As noted in the other answers, simply reversing a list does not require inverting your tuples or any kind of sorting at all; you can use the `reverse`

function from `Prelude`

. However, if you do actually want to *sort* based on the numbers in your tuples, it's a slightly more complicated problem.

The `sort`

function from `Data.List`

is probably the function your friend was referring to. It compares elements of a list using the `compare`

function, and then sorts the list according to that. As your friend noted, the implementation of `compare`

for tuples is to compare the first elements of each tuple, and if they're equal, look at the second, etc.

However, there is a more general sorting function from `Data.List`

called `sortBy`

. It has the type signature:

```
sortBy :: (a -> a -> Ordering) -> [a] -> [a]
```

Essentially, it's the same as `sort`

, only instead of calling `compare`

to compare two values and determine their ordering, you can specify how it compares values. Since you want to compare these tuples by comparing their second values, the function you want to use is `snd`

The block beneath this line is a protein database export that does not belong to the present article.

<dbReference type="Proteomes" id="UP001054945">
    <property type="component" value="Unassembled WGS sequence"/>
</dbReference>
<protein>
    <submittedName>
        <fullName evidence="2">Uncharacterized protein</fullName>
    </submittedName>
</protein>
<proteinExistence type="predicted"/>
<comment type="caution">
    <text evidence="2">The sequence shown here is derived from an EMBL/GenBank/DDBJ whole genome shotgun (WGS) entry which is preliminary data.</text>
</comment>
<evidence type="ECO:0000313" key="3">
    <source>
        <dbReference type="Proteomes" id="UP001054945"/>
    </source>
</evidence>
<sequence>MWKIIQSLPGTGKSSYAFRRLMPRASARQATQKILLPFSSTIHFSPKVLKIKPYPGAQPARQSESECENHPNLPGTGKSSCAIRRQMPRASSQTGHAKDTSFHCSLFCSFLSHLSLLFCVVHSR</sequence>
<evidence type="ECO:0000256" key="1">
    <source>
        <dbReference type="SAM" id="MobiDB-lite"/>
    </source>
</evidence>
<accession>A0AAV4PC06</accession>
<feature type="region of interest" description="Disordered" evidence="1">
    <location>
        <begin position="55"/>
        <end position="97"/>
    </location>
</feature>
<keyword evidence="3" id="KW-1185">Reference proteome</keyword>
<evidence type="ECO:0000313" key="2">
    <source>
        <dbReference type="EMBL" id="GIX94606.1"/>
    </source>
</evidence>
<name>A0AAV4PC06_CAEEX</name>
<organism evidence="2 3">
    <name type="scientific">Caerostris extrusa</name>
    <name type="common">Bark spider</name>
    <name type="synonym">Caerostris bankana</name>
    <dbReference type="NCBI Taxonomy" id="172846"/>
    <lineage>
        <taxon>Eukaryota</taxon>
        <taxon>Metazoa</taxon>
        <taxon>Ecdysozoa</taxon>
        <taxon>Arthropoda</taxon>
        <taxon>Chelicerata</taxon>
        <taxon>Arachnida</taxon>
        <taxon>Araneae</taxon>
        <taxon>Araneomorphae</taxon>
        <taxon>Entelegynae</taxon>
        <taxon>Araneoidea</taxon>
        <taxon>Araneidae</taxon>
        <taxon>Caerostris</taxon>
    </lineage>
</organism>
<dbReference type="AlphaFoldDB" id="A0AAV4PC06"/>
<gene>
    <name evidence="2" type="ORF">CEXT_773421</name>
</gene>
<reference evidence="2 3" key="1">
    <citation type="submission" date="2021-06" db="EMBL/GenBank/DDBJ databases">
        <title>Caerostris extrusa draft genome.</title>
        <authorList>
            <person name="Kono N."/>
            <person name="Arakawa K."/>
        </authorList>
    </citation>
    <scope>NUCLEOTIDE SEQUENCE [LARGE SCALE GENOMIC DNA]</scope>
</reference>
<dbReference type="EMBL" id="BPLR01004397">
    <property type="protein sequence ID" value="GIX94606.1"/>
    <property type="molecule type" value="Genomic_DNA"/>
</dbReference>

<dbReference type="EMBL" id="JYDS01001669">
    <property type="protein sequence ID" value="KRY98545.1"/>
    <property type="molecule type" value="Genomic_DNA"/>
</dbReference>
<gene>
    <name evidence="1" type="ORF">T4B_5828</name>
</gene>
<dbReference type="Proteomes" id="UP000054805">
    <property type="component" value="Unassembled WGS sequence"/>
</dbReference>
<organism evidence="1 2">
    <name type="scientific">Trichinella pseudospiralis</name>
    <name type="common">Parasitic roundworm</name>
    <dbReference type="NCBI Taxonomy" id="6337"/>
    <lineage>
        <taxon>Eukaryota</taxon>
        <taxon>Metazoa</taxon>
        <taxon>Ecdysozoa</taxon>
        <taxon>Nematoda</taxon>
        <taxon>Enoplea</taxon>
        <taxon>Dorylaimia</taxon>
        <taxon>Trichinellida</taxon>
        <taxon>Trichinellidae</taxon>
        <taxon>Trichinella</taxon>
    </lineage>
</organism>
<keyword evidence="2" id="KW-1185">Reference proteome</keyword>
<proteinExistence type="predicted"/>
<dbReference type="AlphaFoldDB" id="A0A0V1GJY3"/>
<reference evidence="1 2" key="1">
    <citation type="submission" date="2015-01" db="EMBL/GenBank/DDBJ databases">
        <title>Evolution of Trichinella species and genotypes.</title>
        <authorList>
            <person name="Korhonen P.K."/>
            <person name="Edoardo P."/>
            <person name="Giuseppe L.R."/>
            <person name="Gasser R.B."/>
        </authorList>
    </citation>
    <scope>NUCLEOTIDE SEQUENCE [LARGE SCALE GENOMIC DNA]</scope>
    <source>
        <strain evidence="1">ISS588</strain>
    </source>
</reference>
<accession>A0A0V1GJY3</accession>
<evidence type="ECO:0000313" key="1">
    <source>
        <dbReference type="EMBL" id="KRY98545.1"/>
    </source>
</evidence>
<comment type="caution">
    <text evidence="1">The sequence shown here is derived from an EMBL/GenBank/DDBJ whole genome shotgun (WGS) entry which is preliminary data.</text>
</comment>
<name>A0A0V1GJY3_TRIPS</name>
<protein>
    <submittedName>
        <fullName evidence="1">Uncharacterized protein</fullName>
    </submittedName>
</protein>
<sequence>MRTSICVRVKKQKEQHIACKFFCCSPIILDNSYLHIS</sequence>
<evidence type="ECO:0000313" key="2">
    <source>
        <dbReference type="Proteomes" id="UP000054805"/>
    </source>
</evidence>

(returns the second element of a tuple). We now have this:

```
λ> :m + Data.List
λ> let list = [(WATER, 3), (WIND, 4), (CREST, 5), (HOUSE, 1),(FRAME, 2)]
λ> let cmp a b = compare (snd a) (snd b)
λ> sortBy cmp list
[(HOUSE,1),(FRAME,2),(WATER,3),(WIND,4),(CREST,5)]
λ> sortBy (flip cmp) list
[(CREST,5),(WIND,4),(WATER,3),(FRAME,2),(HOUSE,1)]
```

To get the sort in descending order I used the `flip`

function from `Prelude`

, which simply reverses the order of the arguments of a two-argument function.

As a final note I'll bring up the function `comparing`

from `Data.Ord`

. Without going into too much detail, its functionality can be fairly easily understood by seeing it used in the same snippet of code:

```
λ> :m + Data.List Data.Ord
λ> let list = [(WATER, 3), (WIND, 4), (CREST, 5), (HOUSE, 1),(FRAME, 2)]
λ> sortBy (comparing snd) list
[(HOUSE,1),(FRAME,2),(WATER,3),(WIND,4),(CREST,5)]
λ> sortBy (flip $ comparing snd) list
[(CREST,5),(WIND,4),(WATER,3),(FRAME,2),(HOUSE,1)]
```

Given a function (call it `f`

), `comparing`

will return a comparing function that calls `f`

on two values first and then compares *those* values. Basically exactly what the function `cmp`

did in the first example but more concise and readable.